M/V Alucia 11/07/2017

Timepoint #2 – Day 4 in Jardines de la Reina; Day 8 aboard the M/V Alucia

The sun’s gone down and the moon is rising a deep pink. There’s lightning on the horizon, which I’ve got a great view of from my shiny new experiments on the helipad. I’m up here taking a timepoint.

Sampling by headlamp (thanks, Amy!) for post-sunset timepoints takes a bit of getting used to, but adds to the fun. Our favorite engineer Conrad and mission control officer Stu spent Monday helping me rig up “tanks” on the helipad to use for nitrogen experiments. With a few special ingredients (zipties and duct tape) they work! Even though the mission control lecture hall was great, you can’t beat the view from my new office.






The new lab fits the flow of our experiments: from the ocean into the tank and on to the sample.

Early this morning we set out for another batch of scientific dives, where I helped Maickel (University of Havana) sample some of the smallest reef organisms and got to learn from one of the masters. As for larger reef life, the Gardens of the Queen speak for themselves:

I was also just in time to catch a grouper taking a nap on Laura’s niskin bottle.

Yesterday night ended in a chill session with safety officer Ross on the bridge. Red lights, Cuban music, and a crash course in trying to read a magnetic compass make for a more interesting watch for us both.

Thanks for joining the expedition. Stay tuned.

M/V Alucia 11/05/2017

Timepoint #1 – Day 2 in Jardines de la Reina; Day 6 aboard the M/V Alucia

Welcome aboard! The M/V Alucia has just finished its second full day of research in the pristine Jardines de la Reina, a protected coral reef ecosystem off the southern coast of Cuba. Our crew of 13 Cuban and US  scientists has been studying reef biodiversity, from microbes to Montastrea, and still managing to make time for a birthday fiesta and plenty of language lessons. Our expedition has been full of firsts, both for science (like in-situ superoxide measurements) and for this first year oceanographer (a Halloween at sea, for instance). Anyways, bienvenidos and let’s recap highlights of the mission so far:

Day 1 – Fort Lauderdale, USA to Havana, Cuba

Thar she blows, the Alucia! My home for the next 2.5 weeks, and the expedition’s base for the next month! Amy (our fearless leader), Ashlee (the reef whisperer), Laura (official cruise DJ), Kalina (superoxide superstar) and I spent the day unpacking and setting up, with some help from our favorite Milli-Q deliverers Andrew and Ryan.







We set sail and I got some work in from my new official office (see above right). Before the day was done, though, we’d discovered a few key features of the Alucia that deserve a mention:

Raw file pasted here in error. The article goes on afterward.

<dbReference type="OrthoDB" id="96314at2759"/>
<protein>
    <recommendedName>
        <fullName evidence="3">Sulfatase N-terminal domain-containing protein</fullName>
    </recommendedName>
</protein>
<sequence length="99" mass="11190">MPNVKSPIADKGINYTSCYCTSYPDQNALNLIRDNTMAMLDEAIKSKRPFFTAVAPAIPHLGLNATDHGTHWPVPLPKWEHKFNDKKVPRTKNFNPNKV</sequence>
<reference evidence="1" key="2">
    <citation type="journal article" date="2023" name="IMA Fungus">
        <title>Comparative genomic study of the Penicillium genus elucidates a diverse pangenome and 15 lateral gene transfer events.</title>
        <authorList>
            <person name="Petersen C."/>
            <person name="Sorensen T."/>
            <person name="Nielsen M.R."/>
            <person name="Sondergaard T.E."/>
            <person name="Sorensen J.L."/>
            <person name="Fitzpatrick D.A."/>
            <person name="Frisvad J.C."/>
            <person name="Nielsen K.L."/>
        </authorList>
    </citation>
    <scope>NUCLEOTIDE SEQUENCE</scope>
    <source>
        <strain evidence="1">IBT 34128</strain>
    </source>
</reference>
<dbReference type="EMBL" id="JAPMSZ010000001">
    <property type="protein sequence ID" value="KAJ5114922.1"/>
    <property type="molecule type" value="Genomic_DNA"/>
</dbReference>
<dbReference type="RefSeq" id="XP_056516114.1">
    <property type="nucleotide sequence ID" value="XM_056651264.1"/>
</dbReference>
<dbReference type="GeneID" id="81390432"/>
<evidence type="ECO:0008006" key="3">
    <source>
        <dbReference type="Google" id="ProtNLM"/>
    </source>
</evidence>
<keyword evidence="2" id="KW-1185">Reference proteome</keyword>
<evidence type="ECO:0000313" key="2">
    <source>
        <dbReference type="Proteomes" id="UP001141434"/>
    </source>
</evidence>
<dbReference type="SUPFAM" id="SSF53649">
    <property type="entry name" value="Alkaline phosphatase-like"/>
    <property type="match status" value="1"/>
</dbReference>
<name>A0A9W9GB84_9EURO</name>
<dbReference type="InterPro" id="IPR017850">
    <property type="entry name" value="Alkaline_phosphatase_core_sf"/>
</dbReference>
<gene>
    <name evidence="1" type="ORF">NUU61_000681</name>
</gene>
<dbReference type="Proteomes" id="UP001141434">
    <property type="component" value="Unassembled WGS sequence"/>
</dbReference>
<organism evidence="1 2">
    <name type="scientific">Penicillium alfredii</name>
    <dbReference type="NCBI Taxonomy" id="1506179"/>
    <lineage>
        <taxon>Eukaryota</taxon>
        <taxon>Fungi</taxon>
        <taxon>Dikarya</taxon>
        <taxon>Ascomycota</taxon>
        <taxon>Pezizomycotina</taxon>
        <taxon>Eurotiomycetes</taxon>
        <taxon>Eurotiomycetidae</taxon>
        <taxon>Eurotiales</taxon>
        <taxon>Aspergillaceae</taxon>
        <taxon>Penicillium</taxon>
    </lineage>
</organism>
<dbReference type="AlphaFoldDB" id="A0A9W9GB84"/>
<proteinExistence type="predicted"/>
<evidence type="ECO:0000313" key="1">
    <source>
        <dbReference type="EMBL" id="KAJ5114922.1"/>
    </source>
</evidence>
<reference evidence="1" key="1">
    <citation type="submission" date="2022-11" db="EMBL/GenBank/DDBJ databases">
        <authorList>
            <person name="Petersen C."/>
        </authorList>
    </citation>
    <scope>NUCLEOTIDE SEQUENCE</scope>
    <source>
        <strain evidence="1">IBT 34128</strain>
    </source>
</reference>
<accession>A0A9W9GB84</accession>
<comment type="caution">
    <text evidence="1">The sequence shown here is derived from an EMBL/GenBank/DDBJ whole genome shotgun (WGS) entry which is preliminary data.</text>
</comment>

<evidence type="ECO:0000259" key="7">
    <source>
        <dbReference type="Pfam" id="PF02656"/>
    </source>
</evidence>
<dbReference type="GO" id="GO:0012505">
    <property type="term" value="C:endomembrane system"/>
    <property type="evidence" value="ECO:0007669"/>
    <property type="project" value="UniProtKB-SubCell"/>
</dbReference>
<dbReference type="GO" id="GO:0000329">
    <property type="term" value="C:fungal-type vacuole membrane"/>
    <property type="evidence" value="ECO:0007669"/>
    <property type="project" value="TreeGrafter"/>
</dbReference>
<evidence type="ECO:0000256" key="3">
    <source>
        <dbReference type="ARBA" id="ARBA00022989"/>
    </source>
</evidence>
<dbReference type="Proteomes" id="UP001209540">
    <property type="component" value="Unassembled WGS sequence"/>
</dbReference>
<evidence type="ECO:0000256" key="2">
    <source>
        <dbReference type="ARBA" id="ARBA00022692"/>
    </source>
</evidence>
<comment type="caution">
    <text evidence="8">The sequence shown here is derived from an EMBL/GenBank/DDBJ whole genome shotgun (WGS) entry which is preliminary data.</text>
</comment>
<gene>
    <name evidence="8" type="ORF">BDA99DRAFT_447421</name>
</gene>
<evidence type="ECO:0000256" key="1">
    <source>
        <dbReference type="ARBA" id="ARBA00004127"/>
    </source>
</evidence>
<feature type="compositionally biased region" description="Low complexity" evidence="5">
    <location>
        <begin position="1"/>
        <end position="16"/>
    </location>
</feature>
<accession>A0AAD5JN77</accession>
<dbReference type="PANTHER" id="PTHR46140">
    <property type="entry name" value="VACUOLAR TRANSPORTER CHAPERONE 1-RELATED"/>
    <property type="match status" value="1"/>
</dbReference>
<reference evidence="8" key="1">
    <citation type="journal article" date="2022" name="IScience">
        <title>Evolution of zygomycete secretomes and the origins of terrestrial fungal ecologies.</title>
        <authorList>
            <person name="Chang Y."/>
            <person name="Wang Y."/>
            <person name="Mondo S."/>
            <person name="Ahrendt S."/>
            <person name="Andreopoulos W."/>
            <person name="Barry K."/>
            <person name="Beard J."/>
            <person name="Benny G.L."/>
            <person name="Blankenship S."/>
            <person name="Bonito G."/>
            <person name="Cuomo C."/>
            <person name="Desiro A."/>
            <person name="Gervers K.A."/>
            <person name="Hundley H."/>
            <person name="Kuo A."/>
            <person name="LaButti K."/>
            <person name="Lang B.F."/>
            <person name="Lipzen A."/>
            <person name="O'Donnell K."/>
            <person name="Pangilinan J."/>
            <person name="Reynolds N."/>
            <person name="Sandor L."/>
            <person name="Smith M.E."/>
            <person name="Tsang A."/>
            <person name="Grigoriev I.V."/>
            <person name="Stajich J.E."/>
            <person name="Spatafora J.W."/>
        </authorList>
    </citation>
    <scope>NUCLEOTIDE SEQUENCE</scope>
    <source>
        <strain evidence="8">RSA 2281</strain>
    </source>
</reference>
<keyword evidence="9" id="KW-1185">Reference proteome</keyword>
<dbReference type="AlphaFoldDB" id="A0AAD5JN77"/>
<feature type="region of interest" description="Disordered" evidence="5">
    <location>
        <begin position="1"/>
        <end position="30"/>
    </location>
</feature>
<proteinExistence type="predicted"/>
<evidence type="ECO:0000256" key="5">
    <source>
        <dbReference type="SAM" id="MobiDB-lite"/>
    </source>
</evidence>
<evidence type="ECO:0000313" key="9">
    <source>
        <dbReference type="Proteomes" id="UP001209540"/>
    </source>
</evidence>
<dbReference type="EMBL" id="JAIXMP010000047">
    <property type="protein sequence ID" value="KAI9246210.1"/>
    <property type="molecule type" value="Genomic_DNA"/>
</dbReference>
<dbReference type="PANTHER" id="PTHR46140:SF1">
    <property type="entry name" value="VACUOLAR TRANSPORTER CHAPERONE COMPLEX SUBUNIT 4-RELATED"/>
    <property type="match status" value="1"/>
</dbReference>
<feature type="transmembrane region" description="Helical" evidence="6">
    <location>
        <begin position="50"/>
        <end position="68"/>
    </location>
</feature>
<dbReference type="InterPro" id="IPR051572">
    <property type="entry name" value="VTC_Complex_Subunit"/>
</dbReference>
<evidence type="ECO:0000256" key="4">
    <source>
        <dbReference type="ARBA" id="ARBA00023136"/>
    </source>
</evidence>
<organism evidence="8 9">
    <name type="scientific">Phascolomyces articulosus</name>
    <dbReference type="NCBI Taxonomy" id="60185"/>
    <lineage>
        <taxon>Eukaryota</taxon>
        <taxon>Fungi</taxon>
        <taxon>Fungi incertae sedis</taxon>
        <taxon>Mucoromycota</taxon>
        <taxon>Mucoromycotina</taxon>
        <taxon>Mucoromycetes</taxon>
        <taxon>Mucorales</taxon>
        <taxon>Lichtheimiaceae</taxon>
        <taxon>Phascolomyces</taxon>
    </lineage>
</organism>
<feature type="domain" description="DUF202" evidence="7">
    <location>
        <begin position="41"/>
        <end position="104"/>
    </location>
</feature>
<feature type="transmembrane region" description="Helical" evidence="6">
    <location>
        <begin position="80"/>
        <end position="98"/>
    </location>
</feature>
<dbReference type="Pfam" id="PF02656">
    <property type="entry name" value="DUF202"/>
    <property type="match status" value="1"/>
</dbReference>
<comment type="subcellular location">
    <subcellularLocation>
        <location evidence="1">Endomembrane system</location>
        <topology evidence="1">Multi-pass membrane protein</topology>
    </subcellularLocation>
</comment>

Have you been watching Blue Planet 2? Well you should be! Part of it was filmed on this ship, and the crew have some awesome tales from its creation. More on that later.

The Subs! The yellow one, Nadir, is pictured above. This Alucia Coral Reef Biodiversity Cruise is the first all-SCUBA science mission aboard the vessel in 5 years (which means no subs for us), but their mere presence inspires adventure. There’s even a lego version in the mission control room!

Oh, and then one can’t forget the stairs-of-death. Literally or figuratively. Hold on to the rails or the sheer STEEPNESS of these stairs will make itself known…quickly. A heroic picture of Laura braving them is below.

Day 2 – Arrival in Havana!

As the Alucia raised the Cuban flag, we pulled into port! Approaching Havana from the sea, we exchanged waves with passengers of other boats while passing colorful buildings and iconic cars.

We patiently cleared customs and waited for the media team (a documentary crew from Fusion/Univision has joined us as well) and for the rest of our science team! My lonely office got roommates as Fredy, Lake, Victor, and I finally met. With the team complete, we set out for the Gardens of the Queen!

Day 3 – A Transit Timepoint!

Our first day of transit gave me plenty of time to set up the Bablab Mobile BattleStation, complete with our Coral Reef Incubation Boxes, or CRIBs. Much more on these guys later, but for now it’s enough to say that they’re little housing for pieces of coral and nitrogen biogeochemical experiments!

There’s a quirkier side to being a new oceanographer at sea…and that’s being in three classes. Much like our vessel headed to Las Jardines de la Reina, our classes don’t stop! Our current “lecture hall” is the mission control room, which affords us a few massive monitors for class recordings in HD. The room’s usual residents, Stu and Conrad, don’t seem to mind our lecture videos; the sarcastic comments, if anything, help us along. Laura, of course, is our stand-in TA!

The Zodiac is still on the back deck, waiting for our arrival at the Gardens of the Queen…

Day 4 – Presentations, Wildlife, and a Midterm.

Our second day of transit began with presentations by all of us to the rest of the science team and the Alucia crew about the science we’ll be doing over the next few weeks. The media took the opportunity to get some close-ups of Amy, who started us off!

A lonely frigate-bird is, apparently, in transit as well.

Day 5 – Finalmente estamos buceando!

Our expedition in Las Jardines de la Reina can finally begin! Kalina sampled superoxide in coral reefs in-situ (the first time it’s ever been done!) and I got some much needed scuba practice in. Science scuba diving is a lot of work, but the scenery couldn’t be better.

A sunset to cap off the first day in the Gardens.

More dispatches coming soon! Thanks for tagging along.